Combining actual dancing with medical research, this Cardinal Course investigates the dynamic complementary relationship between two practices, medicine and dance, through the lens of Parkinson's disease (PD), a progressive neurological disease that manifests a range of movement disorders. "Dance for PD" is an innovative approach to dancing --and to teaching dance --for those challenged by PD. Course format consists of: 1. Weekly Lecture/Seminar Presentation: Partial list of instructors include Ms. Frank, Dr. Bronte-Stewart and other Stanford medical experts & research scientists, David Leventhal (Director, "Dance for PD") and Bay Area "Dance for PD" certified master teachers, film-maker Dave Iverson, Damara Ganley, and acclaimed choreographers Joe Goode, Alex Ketley, Judith Smith (AXIS Dance). 2. Weekly Dance Class: Stanford students will fully participate as dancers, and creative partners, in the Stanford Neuroscience Health Center's ongoing "Dance for Parkinson's" community dance class for people with PD. This Community Engaged Learning component provides opportunity to engage meaningfully with people in the PD community. Dancing together weekly, students will experience firsthand the embodied signature values of "Dance for PD" classes: full inclusion, embodied presence, aesthetic and expressive opportunity for creative engagement, and community-building in action. A weekly debriefing session within Friday's class time will allow students to integrate seminar material with their movement experiences.nnNO PRE-REQUISITES: No prior dance experience required. Beginners are welcome.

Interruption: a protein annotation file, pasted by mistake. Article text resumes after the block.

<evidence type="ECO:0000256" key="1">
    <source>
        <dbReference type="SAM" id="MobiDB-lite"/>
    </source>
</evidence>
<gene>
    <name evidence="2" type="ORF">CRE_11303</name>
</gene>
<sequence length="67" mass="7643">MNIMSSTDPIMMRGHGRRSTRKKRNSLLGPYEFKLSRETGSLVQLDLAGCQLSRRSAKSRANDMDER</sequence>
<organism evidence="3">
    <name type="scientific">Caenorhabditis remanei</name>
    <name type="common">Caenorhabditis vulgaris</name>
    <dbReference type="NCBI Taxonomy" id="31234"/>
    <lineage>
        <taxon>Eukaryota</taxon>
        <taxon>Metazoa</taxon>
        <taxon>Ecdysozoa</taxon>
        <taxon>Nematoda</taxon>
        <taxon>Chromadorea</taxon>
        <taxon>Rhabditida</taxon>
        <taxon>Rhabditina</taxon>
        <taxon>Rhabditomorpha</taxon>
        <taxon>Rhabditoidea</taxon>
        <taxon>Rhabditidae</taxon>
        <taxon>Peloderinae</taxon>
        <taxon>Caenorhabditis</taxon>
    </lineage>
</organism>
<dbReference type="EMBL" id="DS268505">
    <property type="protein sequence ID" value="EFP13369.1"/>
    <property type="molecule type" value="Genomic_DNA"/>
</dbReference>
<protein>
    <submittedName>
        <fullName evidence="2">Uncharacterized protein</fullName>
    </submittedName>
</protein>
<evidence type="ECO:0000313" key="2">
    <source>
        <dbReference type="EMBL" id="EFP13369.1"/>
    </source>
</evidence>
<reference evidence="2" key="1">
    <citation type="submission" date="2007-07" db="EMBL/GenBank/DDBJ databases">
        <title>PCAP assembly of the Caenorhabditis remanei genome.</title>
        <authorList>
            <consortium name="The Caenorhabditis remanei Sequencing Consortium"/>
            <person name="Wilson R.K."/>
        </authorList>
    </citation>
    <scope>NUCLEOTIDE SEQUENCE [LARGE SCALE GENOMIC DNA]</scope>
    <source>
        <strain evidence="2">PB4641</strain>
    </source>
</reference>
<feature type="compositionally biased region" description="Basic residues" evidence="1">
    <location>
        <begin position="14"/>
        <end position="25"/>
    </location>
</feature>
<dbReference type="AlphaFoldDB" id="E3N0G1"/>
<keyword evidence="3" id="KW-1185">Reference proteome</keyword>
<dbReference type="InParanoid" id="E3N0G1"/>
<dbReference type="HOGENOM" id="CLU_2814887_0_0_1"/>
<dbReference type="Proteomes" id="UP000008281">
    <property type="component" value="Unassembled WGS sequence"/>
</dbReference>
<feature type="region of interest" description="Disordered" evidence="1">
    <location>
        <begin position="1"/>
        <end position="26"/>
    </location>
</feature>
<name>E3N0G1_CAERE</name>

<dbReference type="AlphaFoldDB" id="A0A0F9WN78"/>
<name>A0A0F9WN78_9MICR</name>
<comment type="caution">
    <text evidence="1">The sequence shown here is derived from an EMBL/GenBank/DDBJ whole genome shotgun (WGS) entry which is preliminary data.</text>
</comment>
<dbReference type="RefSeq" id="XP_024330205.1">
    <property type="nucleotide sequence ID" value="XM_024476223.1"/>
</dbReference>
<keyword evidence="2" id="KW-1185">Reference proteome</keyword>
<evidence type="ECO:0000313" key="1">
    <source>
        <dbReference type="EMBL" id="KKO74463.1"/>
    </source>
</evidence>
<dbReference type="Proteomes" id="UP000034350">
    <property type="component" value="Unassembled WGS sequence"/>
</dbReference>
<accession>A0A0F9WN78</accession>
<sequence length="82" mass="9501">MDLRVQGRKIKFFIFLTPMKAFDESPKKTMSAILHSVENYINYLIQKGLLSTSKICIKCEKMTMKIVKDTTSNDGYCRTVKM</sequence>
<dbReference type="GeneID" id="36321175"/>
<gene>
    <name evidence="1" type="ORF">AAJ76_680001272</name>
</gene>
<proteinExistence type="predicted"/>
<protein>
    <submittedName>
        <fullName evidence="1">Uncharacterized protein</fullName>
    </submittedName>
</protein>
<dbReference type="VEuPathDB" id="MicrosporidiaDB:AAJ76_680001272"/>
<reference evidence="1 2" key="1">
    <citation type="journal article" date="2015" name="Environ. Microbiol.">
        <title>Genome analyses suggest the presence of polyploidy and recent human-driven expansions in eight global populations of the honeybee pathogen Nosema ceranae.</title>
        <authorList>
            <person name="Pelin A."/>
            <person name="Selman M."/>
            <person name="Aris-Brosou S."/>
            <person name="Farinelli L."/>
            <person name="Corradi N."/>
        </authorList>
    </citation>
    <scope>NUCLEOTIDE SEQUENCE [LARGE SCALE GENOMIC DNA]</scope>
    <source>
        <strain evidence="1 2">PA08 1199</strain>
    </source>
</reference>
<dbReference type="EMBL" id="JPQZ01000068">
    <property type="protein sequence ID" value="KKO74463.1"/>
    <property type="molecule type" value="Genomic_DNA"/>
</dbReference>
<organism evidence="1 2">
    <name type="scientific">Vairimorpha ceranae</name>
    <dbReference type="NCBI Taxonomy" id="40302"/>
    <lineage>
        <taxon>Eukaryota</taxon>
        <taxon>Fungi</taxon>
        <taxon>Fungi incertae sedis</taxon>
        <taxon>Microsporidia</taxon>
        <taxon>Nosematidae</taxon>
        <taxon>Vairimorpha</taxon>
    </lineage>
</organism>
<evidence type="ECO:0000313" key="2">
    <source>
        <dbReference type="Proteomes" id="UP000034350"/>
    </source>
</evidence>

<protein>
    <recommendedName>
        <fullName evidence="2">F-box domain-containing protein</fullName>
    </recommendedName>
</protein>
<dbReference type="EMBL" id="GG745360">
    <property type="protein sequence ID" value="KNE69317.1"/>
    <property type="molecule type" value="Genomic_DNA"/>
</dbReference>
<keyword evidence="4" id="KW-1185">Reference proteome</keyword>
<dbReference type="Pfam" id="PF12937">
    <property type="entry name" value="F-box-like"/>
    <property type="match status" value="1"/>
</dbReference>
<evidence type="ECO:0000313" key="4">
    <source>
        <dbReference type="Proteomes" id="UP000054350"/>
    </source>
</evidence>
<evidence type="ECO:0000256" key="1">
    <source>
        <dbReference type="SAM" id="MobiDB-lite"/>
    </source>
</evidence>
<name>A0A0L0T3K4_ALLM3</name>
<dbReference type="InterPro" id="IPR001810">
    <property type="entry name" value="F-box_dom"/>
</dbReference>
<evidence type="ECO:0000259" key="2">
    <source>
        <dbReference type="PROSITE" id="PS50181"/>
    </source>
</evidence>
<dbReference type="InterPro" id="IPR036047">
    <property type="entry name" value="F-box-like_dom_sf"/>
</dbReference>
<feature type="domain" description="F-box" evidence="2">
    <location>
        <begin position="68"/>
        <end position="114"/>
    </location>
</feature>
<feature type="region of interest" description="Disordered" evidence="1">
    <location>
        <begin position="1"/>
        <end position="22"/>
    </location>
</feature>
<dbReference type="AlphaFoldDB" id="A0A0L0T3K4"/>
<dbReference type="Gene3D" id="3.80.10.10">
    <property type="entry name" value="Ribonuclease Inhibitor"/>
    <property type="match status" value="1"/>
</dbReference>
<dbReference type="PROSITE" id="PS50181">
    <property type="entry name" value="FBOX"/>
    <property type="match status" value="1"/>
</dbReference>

Terms: Win
| Units: 1-2
| Repeatable for credit

Instructors:
Bronte-Stewart, H. (PI)

## NENS 230: Analysis Techniques for the Biosciences Using MATLAB

Data analysis and visualization techniques commonly encountered in biosciences research. Fundamentals of the MATLAB computing environment, programming and debugging, data import/export, data structures, plotting, image analysis, introduction to statistical tools. Examples and assignments draw from a range of topics applicable to bioscience research: frequency analysis, genetic data mining, ion channel kinetics, neural spike rasters and spike-triggered averages, cell counting in fluorescence images, regression, PCA, and stochastic simulation. Assignments are practical in nature and demonstrate how to implement specific analyses that a biosciences student is likely to encounter. Assumes no previous programming experience.

Terms: Aut
| Units: 2

Instructors:
Albarran, E. (PI)
;
Sorokin, J. (PI)